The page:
continues to grow after 50 years, more entitlement spending is called for. The Department of Education has produced steadily decreasing testing scores, but
politicians consistently call for more spending there. The U.S. continues to grow its dependency on foreign energy sources, yet the Department of Energy continues
to grow their budget. The list goes on and on.
It provides less incentive for government to cut spending and reduce its size & intrusion into our lives.
As government spending grows, so does the number of individuals working in government, the number of enforcement/implementation agencies, the number of regulations,
and the number of limits on our freedom. Few will dispute that a myriad of federal programs and agencies such as the Department of Energy, the Department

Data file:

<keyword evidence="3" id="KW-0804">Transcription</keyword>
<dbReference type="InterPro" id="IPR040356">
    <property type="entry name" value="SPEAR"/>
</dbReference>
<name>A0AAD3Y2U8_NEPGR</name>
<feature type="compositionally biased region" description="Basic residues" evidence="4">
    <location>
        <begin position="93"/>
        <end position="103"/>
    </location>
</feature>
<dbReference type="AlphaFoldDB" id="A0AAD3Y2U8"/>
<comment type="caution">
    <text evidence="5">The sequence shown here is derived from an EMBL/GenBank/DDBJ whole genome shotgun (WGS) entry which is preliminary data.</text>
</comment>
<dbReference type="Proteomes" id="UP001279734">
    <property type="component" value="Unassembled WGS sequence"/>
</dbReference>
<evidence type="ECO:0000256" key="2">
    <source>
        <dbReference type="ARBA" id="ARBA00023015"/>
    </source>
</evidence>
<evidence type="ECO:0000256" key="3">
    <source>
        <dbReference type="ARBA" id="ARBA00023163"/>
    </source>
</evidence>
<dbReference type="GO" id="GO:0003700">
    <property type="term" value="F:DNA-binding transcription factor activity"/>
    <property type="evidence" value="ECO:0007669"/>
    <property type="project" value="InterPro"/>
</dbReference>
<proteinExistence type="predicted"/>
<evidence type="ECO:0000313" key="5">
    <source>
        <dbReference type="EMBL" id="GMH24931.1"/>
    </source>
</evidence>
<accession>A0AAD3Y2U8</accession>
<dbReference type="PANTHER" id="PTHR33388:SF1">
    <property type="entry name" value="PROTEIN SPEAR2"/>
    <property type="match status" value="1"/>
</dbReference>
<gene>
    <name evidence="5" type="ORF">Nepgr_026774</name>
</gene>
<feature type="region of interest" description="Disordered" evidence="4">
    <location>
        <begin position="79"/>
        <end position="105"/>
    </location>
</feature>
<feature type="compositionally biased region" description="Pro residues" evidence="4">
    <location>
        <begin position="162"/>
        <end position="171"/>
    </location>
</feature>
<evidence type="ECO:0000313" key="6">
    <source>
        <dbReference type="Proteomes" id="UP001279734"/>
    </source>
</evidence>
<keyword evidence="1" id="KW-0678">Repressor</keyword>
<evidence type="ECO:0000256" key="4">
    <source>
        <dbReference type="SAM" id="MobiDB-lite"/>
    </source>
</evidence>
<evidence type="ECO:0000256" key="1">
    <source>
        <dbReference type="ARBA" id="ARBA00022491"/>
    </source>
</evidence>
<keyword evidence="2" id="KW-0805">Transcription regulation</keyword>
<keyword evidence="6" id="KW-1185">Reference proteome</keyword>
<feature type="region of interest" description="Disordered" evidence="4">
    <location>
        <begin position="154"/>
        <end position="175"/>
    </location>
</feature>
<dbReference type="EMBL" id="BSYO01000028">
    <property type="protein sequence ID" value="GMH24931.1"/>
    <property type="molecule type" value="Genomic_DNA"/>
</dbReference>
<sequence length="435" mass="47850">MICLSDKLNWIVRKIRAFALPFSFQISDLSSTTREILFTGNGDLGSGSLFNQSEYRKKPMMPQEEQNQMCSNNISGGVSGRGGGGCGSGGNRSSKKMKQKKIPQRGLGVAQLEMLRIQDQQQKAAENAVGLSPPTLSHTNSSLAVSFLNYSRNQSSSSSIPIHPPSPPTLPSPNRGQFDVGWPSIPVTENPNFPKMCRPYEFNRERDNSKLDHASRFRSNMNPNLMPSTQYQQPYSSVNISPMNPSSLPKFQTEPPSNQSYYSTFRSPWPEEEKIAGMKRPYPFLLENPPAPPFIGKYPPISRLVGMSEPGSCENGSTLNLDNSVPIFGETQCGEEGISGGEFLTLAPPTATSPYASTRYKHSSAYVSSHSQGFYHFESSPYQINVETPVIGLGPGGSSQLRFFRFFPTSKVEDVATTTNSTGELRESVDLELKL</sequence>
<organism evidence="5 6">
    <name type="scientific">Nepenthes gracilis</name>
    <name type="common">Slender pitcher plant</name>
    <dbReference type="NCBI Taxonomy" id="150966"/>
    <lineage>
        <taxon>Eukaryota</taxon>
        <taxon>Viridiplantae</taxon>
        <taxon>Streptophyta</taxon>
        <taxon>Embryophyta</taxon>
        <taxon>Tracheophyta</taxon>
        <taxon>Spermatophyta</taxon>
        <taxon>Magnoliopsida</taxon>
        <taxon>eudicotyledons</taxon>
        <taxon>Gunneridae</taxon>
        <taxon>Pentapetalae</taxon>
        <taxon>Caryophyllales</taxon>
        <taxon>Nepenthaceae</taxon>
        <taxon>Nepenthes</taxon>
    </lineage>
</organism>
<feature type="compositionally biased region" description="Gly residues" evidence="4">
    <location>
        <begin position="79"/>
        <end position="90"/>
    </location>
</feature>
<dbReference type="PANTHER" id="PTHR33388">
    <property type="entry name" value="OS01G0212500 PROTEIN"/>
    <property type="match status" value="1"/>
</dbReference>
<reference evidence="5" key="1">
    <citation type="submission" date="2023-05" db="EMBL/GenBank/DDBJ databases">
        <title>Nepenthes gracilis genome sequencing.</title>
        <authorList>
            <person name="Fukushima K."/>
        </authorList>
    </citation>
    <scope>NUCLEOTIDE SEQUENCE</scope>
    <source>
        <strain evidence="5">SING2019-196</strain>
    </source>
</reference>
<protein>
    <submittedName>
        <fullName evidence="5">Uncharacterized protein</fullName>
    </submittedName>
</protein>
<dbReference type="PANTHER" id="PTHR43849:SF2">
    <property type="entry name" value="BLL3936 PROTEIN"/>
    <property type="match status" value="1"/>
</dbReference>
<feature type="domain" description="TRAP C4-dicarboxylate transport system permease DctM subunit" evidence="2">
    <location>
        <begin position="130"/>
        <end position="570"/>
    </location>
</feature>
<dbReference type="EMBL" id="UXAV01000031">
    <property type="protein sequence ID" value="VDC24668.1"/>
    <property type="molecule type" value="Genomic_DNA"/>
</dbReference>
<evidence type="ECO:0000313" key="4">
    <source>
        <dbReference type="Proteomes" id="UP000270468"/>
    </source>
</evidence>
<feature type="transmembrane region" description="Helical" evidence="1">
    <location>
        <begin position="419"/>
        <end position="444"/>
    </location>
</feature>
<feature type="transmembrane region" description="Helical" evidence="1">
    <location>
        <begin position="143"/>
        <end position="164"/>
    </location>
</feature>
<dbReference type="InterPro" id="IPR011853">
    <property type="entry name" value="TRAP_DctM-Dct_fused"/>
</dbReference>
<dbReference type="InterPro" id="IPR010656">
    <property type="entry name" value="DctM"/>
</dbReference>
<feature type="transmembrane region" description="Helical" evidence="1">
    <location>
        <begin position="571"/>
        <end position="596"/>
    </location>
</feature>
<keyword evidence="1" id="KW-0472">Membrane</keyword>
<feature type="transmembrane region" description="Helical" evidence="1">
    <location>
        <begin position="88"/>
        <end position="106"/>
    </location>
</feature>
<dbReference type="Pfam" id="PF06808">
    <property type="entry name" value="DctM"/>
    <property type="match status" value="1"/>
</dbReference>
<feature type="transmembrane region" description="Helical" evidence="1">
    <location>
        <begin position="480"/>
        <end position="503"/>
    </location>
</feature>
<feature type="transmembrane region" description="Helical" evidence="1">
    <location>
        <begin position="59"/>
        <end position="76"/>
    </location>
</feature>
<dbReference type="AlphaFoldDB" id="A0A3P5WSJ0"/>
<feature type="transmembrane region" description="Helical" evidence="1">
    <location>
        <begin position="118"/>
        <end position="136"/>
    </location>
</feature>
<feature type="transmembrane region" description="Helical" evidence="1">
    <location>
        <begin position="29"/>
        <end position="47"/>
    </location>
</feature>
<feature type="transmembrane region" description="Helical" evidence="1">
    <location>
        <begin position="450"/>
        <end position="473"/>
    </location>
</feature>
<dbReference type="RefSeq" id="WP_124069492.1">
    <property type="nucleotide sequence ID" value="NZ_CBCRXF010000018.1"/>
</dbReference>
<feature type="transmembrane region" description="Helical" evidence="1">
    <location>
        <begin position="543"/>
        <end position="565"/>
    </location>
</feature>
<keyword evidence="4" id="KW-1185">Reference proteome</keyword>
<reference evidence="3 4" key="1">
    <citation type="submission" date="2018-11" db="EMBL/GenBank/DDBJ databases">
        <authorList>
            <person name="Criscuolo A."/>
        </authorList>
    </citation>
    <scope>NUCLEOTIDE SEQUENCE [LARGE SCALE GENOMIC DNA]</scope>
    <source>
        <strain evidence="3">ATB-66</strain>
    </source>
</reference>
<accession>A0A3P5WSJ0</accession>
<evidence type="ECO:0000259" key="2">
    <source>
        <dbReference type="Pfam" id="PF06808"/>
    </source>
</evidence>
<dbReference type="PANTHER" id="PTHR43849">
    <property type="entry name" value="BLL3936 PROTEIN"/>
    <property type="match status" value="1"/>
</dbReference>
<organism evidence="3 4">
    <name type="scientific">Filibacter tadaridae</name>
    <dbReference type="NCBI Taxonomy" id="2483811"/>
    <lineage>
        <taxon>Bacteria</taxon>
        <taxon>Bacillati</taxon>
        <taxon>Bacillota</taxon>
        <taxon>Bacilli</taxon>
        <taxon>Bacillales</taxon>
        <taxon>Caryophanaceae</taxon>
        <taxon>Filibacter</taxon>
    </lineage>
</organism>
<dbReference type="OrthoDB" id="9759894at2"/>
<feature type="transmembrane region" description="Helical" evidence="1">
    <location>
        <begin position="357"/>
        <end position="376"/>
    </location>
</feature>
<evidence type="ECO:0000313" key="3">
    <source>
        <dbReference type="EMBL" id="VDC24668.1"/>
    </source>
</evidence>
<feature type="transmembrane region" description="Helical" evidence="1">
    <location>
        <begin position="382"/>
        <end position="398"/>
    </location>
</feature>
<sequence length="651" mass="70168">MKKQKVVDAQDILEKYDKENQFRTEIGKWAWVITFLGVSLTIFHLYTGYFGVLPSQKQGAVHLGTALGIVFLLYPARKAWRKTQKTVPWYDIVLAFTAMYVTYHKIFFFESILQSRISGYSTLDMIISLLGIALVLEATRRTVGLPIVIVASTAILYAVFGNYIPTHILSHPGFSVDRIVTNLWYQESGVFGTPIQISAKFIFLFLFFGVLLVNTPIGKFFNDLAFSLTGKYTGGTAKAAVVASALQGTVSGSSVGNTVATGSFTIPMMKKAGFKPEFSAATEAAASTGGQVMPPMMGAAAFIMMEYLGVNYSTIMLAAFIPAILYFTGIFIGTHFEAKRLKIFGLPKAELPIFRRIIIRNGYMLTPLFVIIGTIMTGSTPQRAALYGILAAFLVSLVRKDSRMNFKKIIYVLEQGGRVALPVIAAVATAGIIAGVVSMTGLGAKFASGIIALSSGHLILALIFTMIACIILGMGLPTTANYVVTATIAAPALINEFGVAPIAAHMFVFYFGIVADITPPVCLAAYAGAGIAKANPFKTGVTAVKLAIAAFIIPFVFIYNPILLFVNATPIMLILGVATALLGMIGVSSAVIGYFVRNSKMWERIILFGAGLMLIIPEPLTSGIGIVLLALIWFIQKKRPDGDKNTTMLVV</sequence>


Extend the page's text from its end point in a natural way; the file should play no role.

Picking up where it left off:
of Commerce, Fannie Mae & Freddie Mac, the FDA, the EPA, etc. have slowly taken a way our freedoms and tacked on a ton of stifling regulation on businesses.
All would be likely candidates for cutting if politicians had to balance the budget with the current revenue levels. Taking more money from
the wealthy will take away incentive to cut these deadweight agencies, leading to a maintenance or steady increase in the size and intrusion of government
in our lives.
If marginal rates get too high, it might motivate some of the richer people to move to another country, taking with them all of their potential tax revenues.
In a technology dominated world, with smart phones, the web, satellite communication, etc., it's easy for people to move to a different country yet maintain